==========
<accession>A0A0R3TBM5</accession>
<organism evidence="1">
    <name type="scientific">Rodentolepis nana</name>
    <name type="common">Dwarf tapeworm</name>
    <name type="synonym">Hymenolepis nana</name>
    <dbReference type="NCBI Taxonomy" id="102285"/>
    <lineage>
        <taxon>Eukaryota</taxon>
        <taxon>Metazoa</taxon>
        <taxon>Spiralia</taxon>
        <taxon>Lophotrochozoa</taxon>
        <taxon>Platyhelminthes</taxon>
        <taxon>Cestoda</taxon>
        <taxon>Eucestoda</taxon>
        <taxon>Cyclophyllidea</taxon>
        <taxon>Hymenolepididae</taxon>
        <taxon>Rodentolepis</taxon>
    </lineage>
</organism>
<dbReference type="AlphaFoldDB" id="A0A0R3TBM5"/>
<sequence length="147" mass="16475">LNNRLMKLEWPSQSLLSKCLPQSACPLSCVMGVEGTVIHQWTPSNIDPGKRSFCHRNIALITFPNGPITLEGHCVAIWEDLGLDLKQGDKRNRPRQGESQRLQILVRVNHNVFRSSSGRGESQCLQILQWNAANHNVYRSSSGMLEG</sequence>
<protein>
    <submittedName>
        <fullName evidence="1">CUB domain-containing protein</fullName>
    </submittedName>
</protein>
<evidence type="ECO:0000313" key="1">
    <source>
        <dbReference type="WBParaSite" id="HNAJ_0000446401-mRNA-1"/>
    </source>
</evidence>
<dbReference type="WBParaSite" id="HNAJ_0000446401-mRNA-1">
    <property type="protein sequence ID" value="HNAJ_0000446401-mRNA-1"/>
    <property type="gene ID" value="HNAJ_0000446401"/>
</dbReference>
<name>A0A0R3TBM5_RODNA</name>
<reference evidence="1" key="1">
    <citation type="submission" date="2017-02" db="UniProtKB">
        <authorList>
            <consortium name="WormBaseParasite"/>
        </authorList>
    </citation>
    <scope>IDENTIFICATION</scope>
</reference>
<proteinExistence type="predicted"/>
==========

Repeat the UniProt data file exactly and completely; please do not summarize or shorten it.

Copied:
<accession>A0A0R3TBM5</accession>
<organism evidence="1">
    <name type="scientific">Rodentolepis nana</name>
    <name type="common">Dwarf tapeworm</name>
    <name type="synonym">Hymenolepis nana</name>
    <dbReference type="NCBI Taxonomy" id="102285"/>
    <lineage>
        <taxon>Eukaryota</taxon>
        <taxon>Metazoa</taxon>
        <taxon>Spiralia</taxon>
        <taxon>Lophotrochozoa</taxon>
        <taxon>Platyhelminthes</taxon>
        <taxon>Cestoda</taxon>
        <taxon>Eucestoda</taxon>
        <taxon>Cyclophyllidea</taxon>
        <taxon>Hymenolepididae</taxon>
        <taxon>Rodentolepis</taxon>
    </lineage>
</organism>
<dbReference type="AlphaFoldDB" id="A0A0R3TBM5"/>
<sequence length="147" mass="16475">LNNRLMKLEWPSQSLLSKCLPQSACPLSCVMGVEGTVIHQWTPSNIDPGKRSFCHRNIALITFPNGPITLEGHCVAIWEDLGLDLKQGDKRNRPRQGESQRLQILVRVNHNVFRSSSGRGESQCLQILQWNAANHNVYRSSSGMLEG</sequence>
<protein>
    <submittedName>
        <fullName evidence="1">CUB domain-containing protein</fullName>
    </submittedName>
</protein>
<evidence type="ECO:0000313" key="1">
    <source>
        <dbReference type="WBParaSite" id="HNAJ_0000446401-mRNA-1"/>
    </source>
</evidence>
<dbReference type="WBParaSite" id="HNAJ_0000446401-mRNA-1">
    <property type="protein sequence ID" value="HNAJ_0000446401-mRNA-1"/>
    <property type="gene ID" value="HNAJ_0000446401"/>
</dbReference>
<name>A0A0R3TBM5_RODNA</name>
<reference evidence="1" key="1">
    <citation type="submission" date="2017-02" db="UniProtKB">
        <authorList>
            <consortium name="WormBaseParasite"/>
        </authorList>
    </citation>
    <scope>IDENTIFICATION</scope>
</reference>
<proteinExistence type="predicted"/>